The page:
Very. I used to troll the library and the bookstores, and randomly grab books that looked interesting to me. I still do that a little bit, but these days I get the majority of my reading choices from book review blogs. I’ve a growing list of bloggers whose opinions I trust, and if they say some new book or author is the new amazingness, I’m going to search out that author. Depending on who or what it is, I’m either going to buy a copy, or library it. Some days I have my Google Reader up in one window, and my local library’s catalog and Interlibrary Loan up in another. If the book ends up coming from the library, as it’s as good as my blogger buddies say it is, I’ll be facebooking my favorite local bookstore before I get to chapter two, and asking them to order a copy for me. Following all these book review blogs has really done a job on my savings account, that’s for sure.
How do you think blogs and reviewers fit in the book business?
Bloggers are the best advocate the book business has ever had. We are free advertising and free PR. We are talking to each other, talking to our friends, blogging, tweeting, bragging, visiting conventions, interviewing authors, talking to our local booksellers and librarians. Crowd-sourcing? Yeah, we’re doing it right. We do it because this is our passion.
And speaking of the book business, go check out Bookstore Blogger Connection , a joint venture between Dark Cargo and yours truly. We’re harnessing the power of bloggers (that’s you!) to help independent booksellers sell more books by providing the booksellers with blogger written book blurbs. Still a work in progress, but something Dark Cargo and I are hoping to get more off the ground very soon. Go submit some stuff, it’ll give us a kick in the pants to get this baby off the ground. [Ed. note: That is a really interesting initiative!]
What is your current read and what book are you most eagerly awaiting?
I’m currently reading Libriomancer by Jim C. Hines. It’s an urban fantasy that takes place in Michigan, a place I am intimately familiar with. There’s a great plot line, excellent characters, tons of pop culture references (which actually end up being really important to the plot), and a bunch of Michigan jokes. I’m really enjoying it so far, and I hope this is a series that Hines runs with. The book comes out in August, and my review should be up next week some time. [Ed. note: Andrea actually posted the review for this last week, as I’m always a week or so ahead with getting new interviews done before posting them.]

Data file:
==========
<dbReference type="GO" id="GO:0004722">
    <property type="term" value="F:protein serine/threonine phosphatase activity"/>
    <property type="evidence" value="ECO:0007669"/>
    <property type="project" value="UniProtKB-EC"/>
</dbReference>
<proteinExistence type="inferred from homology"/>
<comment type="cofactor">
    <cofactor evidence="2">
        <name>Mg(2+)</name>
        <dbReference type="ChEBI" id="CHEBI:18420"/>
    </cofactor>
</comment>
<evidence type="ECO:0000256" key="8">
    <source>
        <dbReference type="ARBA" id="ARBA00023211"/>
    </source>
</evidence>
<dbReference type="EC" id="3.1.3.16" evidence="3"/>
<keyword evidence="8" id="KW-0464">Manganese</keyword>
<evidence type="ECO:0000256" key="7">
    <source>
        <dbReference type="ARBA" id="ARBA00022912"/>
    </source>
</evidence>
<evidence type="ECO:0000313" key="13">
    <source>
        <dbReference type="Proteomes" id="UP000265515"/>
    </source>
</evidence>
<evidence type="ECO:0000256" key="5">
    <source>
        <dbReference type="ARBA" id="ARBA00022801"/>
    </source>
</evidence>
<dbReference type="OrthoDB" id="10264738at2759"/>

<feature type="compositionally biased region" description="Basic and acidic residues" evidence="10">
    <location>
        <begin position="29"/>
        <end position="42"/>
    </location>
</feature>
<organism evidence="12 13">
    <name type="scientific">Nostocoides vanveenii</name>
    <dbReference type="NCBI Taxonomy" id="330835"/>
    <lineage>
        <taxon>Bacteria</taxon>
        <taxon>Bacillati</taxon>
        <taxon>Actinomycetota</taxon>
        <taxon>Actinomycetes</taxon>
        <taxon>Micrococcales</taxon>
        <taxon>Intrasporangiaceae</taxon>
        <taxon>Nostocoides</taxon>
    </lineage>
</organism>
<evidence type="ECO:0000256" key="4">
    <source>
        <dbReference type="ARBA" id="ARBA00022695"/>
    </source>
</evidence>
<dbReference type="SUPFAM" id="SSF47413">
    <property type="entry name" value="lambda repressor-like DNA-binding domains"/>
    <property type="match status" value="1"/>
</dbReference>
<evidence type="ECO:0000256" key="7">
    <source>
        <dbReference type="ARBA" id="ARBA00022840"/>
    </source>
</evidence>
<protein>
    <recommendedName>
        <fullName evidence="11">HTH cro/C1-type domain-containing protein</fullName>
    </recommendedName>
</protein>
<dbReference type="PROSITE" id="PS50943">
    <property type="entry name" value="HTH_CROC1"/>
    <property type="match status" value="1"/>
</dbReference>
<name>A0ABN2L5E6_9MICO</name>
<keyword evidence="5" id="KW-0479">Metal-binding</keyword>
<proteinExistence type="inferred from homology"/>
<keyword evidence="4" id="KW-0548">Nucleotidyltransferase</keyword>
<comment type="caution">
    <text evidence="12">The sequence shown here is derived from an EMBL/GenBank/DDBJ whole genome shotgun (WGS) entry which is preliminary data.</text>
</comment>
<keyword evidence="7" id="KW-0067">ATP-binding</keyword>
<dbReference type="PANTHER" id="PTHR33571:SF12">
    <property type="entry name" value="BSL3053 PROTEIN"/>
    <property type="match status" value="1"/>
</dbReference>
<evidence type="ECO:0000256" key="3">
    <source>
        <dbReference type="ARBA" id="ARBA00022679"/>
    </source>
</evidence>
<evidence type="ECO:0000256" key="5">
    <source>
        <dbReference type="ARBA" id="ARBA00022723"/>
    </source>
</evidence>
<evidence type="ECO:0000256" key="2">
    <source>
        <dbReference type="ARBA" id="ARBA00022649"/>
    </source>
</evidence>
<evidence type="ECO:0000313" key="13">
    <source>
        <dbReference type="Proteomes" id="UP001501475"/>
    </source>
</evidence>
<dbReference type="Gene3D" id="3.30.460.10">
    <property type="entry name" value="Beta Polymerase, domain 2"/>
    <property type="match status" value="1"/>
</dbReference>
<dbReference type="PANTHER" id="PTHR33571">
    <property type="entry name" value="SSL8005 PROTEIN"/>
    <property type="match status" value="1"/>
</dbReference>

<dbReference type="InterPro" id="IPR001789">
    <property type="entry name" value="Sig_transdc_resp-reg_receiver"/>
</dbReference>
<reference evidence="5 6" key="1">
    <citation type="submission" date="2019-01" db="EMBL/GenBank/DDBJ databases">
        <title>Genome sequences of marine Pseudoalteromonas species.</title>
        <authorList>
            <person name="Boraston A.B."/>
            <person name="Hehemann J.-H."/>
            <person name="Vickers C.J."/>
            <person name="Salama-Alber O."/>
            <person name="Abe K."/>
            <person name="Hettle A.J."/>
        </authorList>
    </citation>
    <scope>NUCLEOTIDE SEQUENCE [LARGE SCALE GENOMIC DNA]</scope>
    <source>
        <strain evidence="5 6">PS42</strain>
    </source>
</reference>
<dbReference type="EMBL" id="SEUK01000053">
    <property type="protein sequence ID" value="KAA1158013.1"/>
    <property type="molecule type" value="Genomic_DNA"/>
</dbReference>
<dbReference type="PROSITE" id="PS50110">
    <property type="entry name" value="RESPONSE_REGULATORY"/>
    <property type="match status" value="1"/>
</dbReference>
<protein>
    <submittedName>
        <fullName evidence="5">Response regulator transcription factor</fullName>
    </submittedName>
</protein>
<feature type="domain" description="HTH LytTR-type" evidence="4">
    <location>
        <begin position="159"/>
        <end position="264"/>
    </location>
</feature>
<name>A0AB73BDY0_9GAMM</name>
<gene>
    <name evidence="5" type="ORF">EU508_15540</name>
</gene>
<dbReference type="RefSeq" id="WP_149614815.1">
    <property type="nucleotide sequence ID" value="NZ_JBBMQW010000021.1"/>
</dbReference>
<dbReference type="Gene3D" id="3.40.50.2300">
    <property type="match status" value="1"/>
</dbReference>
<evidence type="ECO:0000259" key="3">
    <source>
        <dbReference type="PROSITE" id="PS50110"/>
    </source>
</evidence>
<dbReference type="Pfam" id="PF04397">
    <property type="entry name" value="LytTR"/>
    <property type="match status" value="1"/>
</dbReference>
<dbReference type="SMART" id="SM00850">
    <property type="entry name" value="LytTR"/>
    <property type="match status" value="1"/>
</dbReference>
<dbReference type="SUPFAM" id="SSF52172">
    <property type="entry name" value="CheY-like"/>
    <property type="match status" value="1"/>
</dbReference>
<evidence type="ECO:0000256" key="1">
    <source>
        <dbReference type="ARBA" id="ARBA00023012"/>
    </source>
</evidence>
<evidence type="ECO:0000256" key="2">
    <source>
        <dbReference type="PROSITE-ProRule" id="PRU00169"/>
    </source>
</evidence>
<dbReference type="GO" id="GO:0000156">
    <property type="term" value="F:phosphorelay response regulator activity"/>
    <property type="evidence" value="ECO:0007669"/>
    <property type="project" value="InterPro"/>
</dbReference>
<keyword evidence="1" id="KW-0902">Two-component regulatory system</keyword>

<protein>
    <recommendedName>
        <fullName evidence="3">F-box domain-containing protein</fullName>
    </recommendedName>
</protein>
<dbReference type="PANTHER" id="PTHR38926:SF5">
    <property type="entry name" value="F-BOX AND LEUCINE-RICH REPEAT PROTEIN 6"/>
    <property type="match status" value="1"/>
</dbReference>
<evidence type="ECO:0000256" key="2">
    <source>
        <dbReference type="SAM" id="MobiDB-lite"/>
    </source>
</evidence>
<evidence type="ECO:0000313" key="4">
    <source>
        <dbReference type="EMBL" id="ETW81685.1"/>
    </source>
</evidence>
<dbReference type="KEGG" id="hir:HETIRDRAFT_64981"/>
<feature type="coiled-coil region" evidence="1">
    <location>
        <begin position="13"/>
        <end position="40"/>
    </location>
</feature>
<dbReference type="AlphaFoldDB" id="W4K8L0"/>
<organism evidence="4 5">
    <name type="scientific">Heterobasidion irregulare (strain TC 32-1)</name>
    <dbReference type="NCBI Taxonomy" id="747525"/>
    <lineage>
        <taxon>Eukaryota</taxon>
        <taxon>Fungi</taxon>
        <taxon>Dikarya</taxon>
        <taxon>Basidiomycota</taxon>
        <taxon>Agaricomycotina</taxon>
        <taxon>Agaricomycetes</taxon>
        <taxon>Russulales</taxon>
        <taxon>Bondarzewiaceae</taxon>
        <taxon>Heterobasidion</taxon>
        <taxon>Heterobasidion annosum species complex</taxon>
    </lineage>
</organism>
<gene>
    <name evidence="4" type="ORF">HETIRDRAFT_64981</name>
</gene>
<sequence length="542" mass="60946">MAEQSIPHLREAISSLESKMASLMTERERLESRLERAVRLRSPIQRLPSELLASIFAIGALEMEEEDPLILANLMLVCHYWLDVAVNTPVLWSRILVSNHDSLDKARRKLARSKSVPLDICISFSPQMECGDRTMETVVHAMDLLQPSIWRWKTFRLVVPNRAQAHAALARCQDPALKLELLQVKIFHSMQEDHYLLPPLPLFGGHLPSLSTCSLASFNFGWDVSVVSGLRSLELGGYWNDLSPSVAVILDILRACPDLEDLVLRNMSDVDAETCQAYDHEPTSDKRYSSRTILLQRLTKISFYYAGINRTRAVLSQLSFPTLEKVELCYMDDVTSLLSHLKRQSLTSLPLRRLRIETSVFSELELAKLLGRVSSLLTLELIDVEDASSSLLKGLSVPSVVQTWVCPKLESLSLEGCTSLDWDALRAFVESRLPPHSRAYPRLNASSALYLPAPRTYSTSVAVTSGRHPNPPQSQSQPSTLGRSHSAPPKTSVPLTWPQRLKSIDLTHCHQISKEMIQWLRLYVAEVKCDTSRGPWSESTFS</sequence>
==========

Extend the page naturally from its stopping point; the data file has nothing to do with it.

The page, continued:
What am I most eagerly awaiting? aarrrrghh, I can’t pick just one!
King of Thorns, by Mark Lawrence
The next book in the Prester John series from Catherynne Valente
Republic of Thieves, by Scott Lynch
Is there something else you’re obsessed with other than books?
I’m a total foodie. My hubby and I have a group of foodie friends, and we try to get together every few months and do either a themed pot luck (bring something that can go on the grill. bring a home made pizza, bring a desert, bring something Middle Eastern, bring something Italian, etc), or a cook-off, where every family brings an entry, and at the end of the evening we vote for the winner. The cook-offs keep getting bigger and bigger, and we eat a ton of great food, drink a bunch of beer, and have a wonderfully chilled out evening.
And when I say “Foodie”, I mean someone who loves messing around in the kitchen, looking at cookbooks, watching original Iron Chef and eating yummy stuff. I mix a wicked sweet and sour sauce, but I have no idea what Arugula is. [Ed. note: It sounds like a scary spider, but it’s a green, isn’t it?]
|A small view of Andrea’s library|
Finally, I have to stay true to my roots and ask a librarian question to finish off with: Do you shelve your books alphabetically, by genre or do you have an ingenious system?
Umm, Ingenious system? Ahhhh, sure i have an ingenious system! It’s called cram the book wherever I can find space. When I tell my friends that my apartment looks like a library threw up, I am not kidding! The photo might give you an anyerism. One day, when I’ve won the lottery, I’ll be able to afford a big enough place to safely house all my books.
I read this questions out loud to my husband, and his response was “Hodor”?
Thanks again for interviewing me!